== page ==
100 Most asked questions by Chemical Engineers

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Sunday, September 23, 2018

Norm Lieberman Receives Lifetime Achievement Award from Hydrocarbon Processing


Norman Lieberman accepts 'Lifetime Achievement' Award at the 2018 HP Awards

August 30, 2018, HOUSTON-Nearly 150 of the midstream and downstream oil and gas industry's brightest minds gathered Thursday to find out, and celebrate, the winners of the 2018 HP Awards. The awards ceremony seeks to recognize and honor the midstream and downstream processing industry's top innovations and innovators.
Honorees took home awards in 12 categories-10 encompassing the latest technological advances in the hydrocarbon processing industry and two people awards - fr om the gala event in Houston, Texas. These innovations are enabling refinery, petrochemical and gas processing/LNG operators to optimize their operations.
In this year's 'Lifetime Achievement' category, Norman Lieberman was awarded for his lifetime work in the downstream processing industry. Mr. Lieberman began his career in 1965 with Amoco Oil, where he designed the first complex fractionator using a computer simulation. He has authored more than 100 articles, as well as 11 technical engineering books that are focused on solving processing problems. His continuing education courses on troubleshooting process operations have been attended by more than 18,000 engineers and technicians since 1983. Mr. Lieberman specializes in the retrofit design of crude units, FCU fractionators, delayed cokers, sulfuric acid and alkylation plants, and sulfur recovery units.
The 2018 HP Awards were generously sponsored by: AspenTech, Eni, Fluor and KBR.

Hydrocarbon Processing, the leading oil and gas trade journal for the hydrocarbon processing industry, has a worldwide circulation of more than 30,000 subscribers. Gulf Energy Information has published Hydrocarbon Processing for more than 96 years. Additional information on the HP Awards program can be found at www.HydrocarbonProcessing.com/Awards.                                                                                              ·

Press Contact:
Melissa Smith
Events Director, Downstream Gulf Energy Information

Sunday, March 26, 2017

Oil & Gas Journal: “Beyond Back-to-Basics: Process Principles & Concepts.”

Wednesday, October 28, 2015


Amine Circulation

Mr. Lieberman, which is a better amine – MEA, DEA, or MDEA – for use in a refinery?


MEA, without good reclaimer operation, in a plant with an FCU, is going to promote H2 assisted stress corrosion cracking. MDEA is used in concentrations of 45%, and hence tends to foam. In practice, I have found using 30 – 35 wt.% DEA is optimum – but occasional reclaiming to reduce heat stable salt accumulation is still required. If you have a sulfur plant tail gas scrubber, then a selective solvent, that rejects CO2 absorption, such as MDEA may be necessary.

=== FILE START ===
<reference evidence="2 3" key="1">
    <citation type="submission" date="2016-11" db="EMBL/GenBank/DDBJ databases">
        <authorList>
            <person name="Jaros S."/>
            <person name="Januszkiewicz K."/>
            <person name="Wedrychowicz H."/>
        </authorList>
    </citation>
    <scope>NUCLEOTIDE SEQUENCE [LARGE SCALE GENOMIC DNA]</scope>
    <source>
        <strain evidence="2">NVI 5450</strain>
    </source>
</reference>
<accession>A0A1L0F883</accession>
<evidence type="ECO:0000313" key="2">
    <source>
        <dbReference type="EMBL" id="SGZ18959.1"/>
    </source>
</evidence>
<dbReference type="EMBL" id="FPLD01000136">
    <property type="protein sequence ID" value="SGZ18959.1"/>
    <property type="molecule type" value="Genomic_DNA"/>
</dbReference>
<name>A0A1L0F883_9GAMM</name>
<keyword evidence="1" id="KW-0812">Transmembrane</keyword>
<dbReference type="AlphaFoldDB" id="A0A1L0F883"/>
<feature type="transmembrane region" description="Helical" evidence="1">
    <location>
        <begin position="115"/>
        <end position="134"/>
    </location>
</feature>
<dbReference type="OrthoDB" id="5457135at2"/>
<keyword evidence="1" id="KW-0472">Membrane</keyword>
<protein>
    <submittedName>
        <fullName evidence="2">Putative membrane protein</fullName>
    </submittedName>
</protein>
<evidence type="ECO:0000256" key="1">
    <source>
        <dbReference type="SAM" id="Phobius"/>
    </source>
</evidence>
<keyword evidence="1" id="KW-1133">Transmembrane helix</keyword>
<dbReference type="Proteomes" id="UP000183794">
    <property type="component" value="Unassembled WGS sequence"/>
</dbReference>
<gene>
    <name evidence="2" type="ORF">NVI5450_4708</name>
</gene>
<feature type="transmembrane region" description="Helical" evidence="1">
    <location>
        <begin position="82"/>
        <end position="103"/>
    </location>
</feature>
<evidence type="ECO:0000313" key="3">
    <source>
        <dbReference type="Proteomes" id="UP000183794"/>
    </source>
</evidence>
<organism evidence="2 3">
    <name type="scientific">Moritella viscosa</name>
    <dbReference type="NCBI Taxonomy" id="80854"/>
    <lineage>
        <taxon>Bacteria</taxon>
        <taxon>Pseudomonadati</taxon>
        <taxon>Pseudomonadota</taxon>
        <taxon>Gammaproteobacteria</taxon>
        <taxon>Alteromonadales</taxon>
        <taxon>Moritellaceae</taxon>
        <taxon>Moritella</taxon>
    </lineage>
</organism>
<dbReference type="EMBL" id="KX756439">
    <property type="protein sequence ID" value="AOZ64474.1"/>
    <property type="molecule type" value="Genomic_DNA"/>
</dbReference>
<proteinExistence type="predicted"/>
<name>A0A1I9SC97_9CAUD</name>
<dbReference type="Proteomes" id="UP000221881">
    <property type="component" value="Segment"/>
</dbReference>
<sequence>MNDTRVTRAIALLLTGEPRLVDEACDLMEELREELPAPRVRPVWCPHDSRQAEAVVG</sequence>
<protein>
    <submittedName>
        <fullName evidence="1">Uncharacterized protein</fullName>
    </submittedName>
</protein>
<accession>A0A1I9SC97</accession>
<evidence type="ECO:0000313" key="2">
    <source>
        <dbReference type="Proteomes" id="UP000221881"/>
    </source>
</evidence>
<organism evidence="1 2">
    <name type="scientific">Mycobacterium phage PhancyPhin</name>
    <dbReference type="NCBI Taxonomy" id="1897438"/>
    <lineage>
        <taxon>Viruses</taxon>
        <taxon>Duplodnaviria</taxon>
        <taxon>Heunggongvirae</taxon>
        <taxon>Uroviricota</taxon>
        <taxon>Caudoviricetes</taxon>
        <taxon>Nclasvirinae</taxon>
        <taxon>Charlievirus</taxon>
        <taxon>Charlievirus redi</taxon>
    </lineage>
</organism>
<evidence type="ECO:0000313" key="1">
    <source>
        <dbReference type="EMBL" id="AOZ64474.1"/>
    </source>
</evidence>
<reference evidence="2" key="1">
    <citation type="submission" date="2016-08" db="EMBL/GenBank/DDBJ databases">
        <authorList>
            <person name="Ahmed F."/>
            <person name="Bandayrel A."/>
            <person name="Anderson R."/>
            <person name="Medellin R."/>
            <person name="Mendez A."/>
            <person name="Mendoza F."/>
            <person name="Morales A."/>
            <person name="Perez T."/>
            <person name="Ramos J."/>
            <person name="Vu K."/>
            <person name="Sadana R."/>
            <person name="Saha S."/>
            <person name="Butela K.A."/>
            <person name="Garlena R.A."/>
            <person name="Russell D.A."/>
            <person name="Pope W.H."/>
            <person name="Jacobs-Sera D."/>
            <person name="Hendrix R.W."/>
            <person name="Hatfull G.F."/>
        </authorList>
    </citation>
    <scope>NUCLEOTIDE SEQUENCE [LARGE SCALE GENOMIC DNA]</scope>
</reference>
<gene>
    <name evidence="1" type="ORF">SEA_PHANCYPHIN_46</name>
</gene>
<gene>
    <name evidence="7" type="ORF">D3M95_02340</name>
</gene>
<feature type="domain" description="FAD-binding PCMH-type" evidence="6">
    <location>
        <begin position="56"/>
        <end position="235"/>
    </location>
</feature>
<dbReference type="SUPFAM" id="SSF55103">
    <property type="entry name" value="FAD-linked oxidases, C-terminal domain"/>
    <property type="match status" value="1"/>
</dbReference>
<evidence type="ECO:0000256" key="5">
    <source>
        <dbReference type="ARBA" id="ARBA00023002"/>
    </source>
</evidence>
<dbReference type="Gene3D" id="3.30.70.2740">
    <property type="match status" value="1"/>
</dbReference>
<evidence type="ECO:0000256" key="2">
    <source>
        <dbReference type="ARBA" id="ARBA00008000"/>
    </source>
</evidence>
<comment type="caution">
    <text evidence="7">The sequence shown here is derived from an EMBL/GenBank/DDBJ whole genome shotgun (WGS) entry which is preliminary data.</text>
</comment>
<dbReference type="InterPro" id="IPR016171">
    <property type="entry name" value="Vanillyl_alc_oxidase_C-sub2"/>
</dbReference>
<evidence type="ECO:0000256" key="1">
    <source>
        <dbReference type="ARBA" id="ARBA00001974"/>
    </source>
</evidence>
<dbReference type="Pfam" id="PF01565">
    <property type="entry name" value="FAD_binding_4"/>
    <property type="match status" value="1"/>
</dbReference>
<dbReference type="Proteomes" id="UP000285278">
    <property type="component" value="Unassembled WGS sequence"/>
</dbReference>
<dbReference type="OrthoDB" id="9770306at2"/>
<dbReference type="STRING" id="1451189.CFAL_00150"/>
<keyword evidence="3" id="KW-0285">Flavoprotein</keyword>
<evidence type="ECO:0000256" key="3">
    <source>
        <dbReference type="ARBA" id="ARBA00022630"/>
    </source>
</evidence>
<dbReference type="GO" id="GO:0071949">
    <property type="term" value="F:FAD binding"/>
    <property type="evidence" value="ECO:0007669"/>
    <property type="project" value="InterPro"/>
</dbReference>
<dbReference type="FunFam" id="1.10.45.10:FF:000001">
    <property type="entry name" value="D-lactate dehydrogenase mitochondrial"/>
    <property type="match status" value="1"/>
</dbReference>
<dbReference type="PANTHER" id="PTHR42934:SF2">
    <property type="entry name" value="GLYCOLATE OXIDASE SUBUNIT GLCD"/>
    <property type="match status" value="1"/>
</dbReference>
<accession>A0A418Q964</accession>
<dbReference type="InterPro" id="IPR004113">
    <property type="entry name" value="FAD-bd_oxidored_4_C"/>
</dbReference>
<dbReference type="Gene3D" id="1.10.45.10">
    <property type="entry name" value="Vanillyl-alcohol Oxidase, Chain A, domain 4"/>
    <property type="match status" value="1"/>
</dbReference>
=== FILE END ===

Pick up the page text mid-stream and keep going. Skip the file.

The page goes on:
Monday, October 26, 2015


Sulfuric Acid Alky

Our alky unit refrigeration compressor is limited by low suction pressure. The suction pressure gets down to one psig or less, but contactor temperature is 60°F or more. So, we slow down the compressor (turbine driver), to bring up the suction pressure, but then the contactors get hotter still. Any suggestions would be appreciated.


May I suggest you reduce your depropanizer bottoms temperature by 5°F. This will allow propane to build in your refrigerant recyle and raise compressor suction pressure, but without raising contactor temperature. You need to make moves on the depropanizer bottoms temperature slowly, as it will take several hours for the refrigerant recycle propane content to respond. Note, that if your compressor discharge pressure is at max, this will not work.



On our FCU wet gas compressor, we have an orifice plate that operates from 0” to 100” of water DP. The flow is typically high. The meter reads full scale – at an orifice plate DP of 95” H2O, or 3½ psi pressure drop. As the compressor suction pressure is only 3 psig, it seems to me that we are wasting a lot of compressor capacity on that orifice plate. What do you suggest? Also, high compressor suction pressure backs air out of the regenerator.


Eliminate the orifice plate. Use the vapor outlet nozzles of the upstream K.O. drum, as a restriction orifice. Measure the DP between the drum and the compressor suction. You can back-calculate the “orifice” coefficient based on the unit material balance. I’ll show you how to do this, if you send me the operating data. Looks like you can increase compressor capacity by about 10%, with zero investment cost.

Wednesday, October 7, 2015


Delayed Coker

My coker fractionation tower top pressure surges higher by 5 psi for a few hours. Tower top temperature jumps by 20°F - 40°F. The level in light gas oil pan drops. This occurs every few days. What’s happening?


You’re salting-up the top few trays. The top reflux can’t cool off the upper trays. They get hot, and sublime off the salts. A simple way to prevent the problem, is to periodically heat up the top of the tower, maybe for 30 minutes by 30°F, every few days. I’m not too sure about time and temperature factors. Periodic water washing is also possible, but a lot more complicated.


Vacuum Tower

In a vacuum tower, what parts of tower internals need to be designed for a large up-lift force, to prevent damage?


Only the over-flash chimney tray, if the chimneys are designed for a 0.5 – 1.0 mm Hg DP.



When I increased crude tower bottom stripping steam from 1,200 to 2,500 lbs/hr, I increased diesel yield by 1,000 BSD at the expense of LVGO. Vacuum, in the vacuum tower, improved from 25 to 18 mm Hg. Yet, vacuum resid yield failed to improve. Why not?

Reduction in vaporization of diesel in flash zone of vacuum tower, off-set reduction in pressure:

·       % vaporized prop. to  (V/1 • 1/P)